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Trans Siberian Railway
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The Trans-Siberian Railway is a network of railways connecting Moscow with the Russian Far East and the Sea of Japan. It is the longest railway in the world. There are also branch lines to China through Mongolia and Manchuria. In March 1891, the future Tsar Nicholas II personally opened and blessed the construction of the Far East segment of the Trans-Siberian Railway during a stop at Vladivostok, after visiting Japan near the end of his journey around the world. Nicholas II made notes in his diary about his anticipation of travelling in the comfort of "The Tsar's Train" across the unspoiled wilderness of Siberia. The Tsar's Train was designed and built in St. Petersburg to serve as the main mobile office of the Tsar and his staff while travelling across Russia.

The main route of the Trans-Siberian originates in St. Petersburg at Moskovsky Vokzal, runs through Moscow, Chelyabinsk, Omsk, Novosibirsk, Irkutsk, Ulan-Ude, Chita and Khabarovsk to Vladivostok via southern Siberia. It was built from 1891 to 1916 under the supervision of government ministers of Russia who were personally appointed by the Tsar Alexander III and by his son, Tsar Nicholas II. The additional Chinese Eastern Railway was constructed as the Russo-Chinese part of the Trans-Siberian Railway, connecting Russia with China and providing a shorter route to Vladivostok and it was operated by a Russian staff and administration based in the city of Harbin.

The Trans-Siberian Railway is often associated with the main transcontinental Russian line that connects hundreds of large and small cities of the European and Asian parts of Russia. At 9,259 kilometres or 5,753 miles in length, spanning a record seven time zones and taking eight days to complete the journey, it is the third-longest single continuous railroad service in the world, after the Moscow–Pyongyang at 10,267 kilometer/6,380 mile and the Kiev–Vladivostok at 11,085 kilometer/6,888 mile long services, both of which also follow the Trans-Siberian for much of their routes.

A second primary route is the Trans-Manchurian, which coincides with the Trans-Siberian as far as Tarskaya - a stop 12 kilometers east of Karymskaya, in Zabaykalsky Krai - about 1,000 km east of Lake Baikal. From Tarskaya the Trans-Manchurian heads southeast, via Harbin and Mudanjiang in China's Northeastern Provinces from where a connection to Beijing is used by one of Moscow–Beijing trains. It then joins with the main route in Ussuriysk just north of Vladivostok. This is the shortest and the oldest railway route to Vladivostok. Some trains split at Shenyang, China, with a portion of the service continuing to Pyongyang, North Korea. It was often on this rail system that Kim Il Yung travelled to Russia in his own special railway cars alledgedly loaded with Russian Vodka and prostitutes.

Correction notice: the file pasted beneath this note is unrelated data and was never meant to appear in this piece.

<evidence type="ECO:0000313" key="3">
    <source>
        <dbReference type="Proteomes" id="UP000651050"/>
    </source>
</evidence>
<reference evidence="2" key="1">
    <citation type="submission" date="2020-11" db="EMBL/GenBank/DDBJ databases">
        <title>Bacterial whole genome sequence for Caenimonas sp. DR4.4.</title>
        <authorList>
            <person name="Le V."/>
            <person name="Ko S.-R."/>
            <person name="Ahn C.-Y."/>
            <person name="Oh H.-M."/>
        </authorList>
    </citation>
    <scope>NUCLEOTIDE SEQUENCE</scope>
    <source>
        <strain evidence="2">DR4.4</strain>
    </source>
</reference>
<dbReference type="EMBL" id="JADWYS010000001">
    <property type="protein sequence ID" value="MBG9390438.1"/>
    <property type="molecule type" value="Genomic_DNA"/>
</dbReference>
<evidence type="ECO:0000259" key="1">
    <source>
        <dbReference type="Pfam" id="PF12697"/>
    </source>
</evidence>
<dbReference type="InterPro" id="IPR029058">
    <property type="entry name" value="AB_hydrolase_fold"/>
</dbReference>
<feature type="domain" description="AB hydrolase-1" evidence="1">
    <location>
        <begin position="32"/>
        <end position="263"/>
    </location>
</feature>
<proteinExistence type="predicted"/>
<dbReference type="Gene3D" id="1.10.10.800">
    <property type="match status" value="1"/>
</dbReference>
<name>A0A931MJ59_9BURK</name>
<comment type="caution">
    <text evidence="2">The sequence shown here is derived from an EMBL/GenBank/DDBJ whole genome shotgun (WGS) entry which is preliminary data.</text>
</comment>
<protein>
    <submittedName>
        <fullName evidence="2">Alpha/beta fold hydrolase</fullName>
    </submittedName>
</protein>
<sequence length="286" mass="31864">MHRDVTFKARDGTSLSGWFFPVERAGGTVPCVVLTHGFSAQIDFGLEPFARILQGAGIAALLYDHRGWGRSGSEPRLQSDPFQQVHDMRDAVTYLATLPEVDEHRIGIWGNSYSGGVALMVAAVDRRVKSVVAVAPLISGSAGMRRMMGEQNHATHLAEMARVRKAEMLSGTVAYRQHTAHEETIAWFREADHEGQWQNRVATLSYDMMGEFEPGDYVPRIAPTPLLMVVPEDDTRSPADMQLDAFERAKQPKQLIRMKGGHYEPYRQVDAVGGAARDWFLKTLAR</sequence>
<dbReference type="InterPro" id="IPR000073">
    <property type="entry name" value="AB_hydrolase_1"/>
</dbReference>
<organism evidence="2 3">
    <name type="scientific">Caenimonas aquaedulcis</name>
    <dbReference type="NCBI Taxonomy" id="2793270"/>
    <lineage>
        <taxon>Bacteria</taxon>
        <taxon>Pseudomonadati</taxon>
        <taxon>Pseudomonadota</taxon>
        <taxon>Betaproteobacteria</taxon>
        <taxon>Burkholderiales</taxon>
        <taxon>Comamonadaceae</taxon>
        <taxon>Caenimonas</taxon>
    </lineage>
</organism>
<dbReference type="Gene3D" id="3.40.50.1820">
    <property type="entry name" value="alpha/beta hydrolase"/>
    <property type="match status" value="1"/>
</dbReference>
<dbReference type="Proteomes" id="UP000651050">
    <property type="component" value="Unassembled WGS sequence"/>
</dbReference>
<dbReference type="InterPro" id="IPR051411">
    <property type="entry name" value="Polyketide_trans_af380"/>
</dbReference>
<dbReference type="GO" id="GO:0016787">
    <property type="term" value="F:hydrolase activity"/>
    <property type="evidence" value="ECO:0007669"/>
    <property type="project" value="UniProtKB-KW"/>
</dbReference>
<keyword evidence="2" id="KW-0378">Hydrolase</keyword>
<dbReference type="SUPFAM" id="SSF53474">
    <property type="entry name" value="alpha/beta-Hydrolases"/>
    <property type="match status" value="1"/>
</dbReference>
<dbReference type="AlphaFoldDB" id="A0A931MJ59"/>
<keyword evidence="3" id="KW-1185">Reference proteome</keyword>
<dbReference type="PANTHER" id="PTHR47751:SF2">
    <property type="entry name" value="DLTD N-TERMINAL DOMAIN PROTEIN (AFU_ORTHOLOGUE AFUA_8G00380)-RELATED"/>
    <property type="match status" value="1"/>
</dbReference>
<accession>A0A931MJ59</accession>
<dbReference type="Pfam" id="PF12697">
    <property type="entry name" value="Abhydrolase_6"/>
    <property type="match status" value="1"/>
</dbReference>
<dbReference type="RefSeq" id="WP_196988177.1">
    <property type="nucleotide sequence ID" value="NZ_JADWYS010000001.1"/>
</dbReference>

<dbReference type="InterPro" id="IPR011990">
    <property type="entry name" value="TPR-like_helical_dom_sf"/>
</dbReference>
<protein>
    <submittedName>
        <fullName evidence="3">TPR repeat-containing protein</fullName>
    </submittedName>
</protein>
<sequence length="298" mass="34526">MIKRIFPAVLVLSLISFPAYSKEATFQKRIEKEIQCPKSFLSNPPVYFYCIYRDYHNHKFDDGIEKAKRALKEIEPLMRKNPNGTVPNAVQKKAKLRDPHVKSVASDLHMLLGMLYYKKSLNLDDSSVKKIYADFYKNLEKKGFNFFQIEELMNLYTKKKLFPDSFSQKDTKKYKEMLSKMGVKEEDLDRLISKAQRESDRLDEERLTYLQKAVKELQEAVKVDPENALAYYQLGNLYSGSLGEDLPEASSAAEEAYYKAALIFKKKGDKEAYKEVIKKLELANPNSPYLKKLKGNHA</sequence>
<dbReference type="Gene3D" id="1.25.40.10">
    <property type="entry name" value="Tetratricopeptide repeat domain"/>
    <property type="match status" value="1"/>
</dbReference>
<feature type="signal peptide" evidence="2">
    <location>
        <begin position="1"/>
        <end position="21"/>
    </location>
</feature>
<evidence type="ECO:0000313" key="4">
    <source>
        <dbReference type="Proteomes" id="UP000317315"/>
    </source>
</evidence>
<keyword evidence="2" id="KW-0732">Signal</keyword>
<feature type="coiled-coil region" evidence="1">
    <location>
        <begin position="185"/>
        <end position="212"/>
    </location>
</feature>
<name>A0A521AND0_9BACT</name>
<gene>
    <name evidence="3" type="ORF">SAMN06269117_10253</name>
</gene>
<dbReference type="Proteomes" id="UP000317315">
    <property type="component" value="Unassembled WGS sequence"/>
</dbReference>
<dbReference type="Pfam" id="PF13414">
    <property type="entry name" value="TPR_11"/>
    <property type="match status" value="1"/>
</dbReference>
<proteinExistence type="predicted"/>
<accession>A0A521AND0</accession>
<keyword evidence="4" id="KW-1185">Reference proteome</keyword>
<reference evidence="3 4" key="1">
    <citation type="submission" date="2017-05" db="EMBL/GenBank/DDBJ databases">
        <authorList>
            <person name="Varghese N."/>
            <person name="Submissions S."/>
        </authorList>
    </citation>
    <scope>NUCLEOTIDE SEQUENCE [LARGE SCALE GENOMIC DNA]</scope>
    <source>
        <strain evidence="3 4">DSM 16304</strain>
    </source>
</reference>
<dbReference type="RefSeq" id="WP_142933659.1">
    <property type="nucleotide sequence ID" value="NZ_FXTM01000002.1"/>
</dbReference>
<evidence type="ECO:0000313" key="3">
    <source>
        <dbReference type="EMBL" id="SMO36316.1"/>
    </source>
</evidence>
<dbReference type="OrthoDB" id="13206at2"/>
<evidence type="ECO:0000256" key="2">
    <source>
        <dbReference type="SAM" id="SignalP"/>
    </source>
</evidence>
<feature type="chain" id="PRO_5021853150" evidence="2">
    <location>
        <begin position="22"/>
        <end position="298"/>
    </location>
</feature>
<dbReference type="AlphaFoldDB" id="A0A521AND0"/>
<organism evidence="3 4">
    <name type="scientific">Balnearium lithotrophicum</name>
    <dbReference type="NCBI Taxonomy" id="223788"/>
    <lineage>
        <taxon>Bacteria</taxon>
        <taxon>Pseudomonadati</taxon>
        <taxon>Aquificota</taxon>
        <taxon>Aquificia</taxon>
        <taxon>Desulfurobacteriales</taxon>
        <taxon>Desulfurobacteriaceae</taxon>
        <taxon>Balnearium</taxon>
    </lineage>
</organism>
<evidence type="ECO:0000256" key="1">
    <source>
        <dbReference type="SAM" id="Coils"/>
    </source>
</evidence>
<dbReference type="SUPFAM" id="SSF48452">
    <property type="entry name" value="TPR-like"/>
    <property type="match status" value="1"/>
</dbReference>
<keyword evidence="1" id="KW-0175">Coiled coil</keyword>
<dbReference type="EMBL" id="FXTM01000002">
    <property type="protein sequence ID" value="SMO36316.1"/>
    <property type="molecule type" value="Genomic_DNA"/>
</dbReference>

The third primary route is the Trans-Mongolian Railway, which coincides with the Trans-Siberian as far as Ulan Ude on Lake Baikal's eastern shore. From Ulan-Ude the Trans-Mongolian heads south to Ulaan-Baatar in Mongolia before making its way southeast to Beijing. In 1991, a fourth route running further to the north was finally completed, after more than five decades of sporadic work. Known as the Baikal Amur Mainline (BAM), this recent extension departs from the Trans-Siberian line at Taishet several hundred miles west of Lake Baikal and passes the lake at its northernmost extremity. It crosses the Amur River at Komsomolsk-na-Amure, north of Khabarovsk, and reaches the Pacific at Sovetskaya Gavan.

Return tickets from Central Europe to Vladivostok and back can be as cheap as €250 with so called CityStar or Sparpreis Europa special offers. In addition, a reservation supplement for long-distance trains is mandatory, the prices range between €30 to €60 each way for trains in four-berth sleeper on the Trans-Siberian Railway. Overall, buying tickets for Russian trains in Germany, the Czech Republic or Poland can be cheaper than they are available for in Russia.

In addition to these services, a number of privately-chartered services are operated, and one tour operator even commissioned the construction of their own train, jointly owned by themselves and Russian railways. The train, officially named Golden Eagle Trans-Siberian Express was launched on the 26th of April 2007 by Prince Michael of Kent. Prince Michael has a strong interest in Russia, and is noted for his remarkable physical resemblance to Tsar Nicholas II, a first cousin of three of his grandparents. He attended the 1998 burial of the Tsar and his family in St. Petersburg. Prince Michael speaks fluent Russian, and travels there frequently. Prince Michael is also an Honorary Member of the Romanov Family Association. For more information visit: Golden Eagle Luxury Trains.

To prepurchase tickets go to Trans Siberian Express

Trans-Siberian Journey

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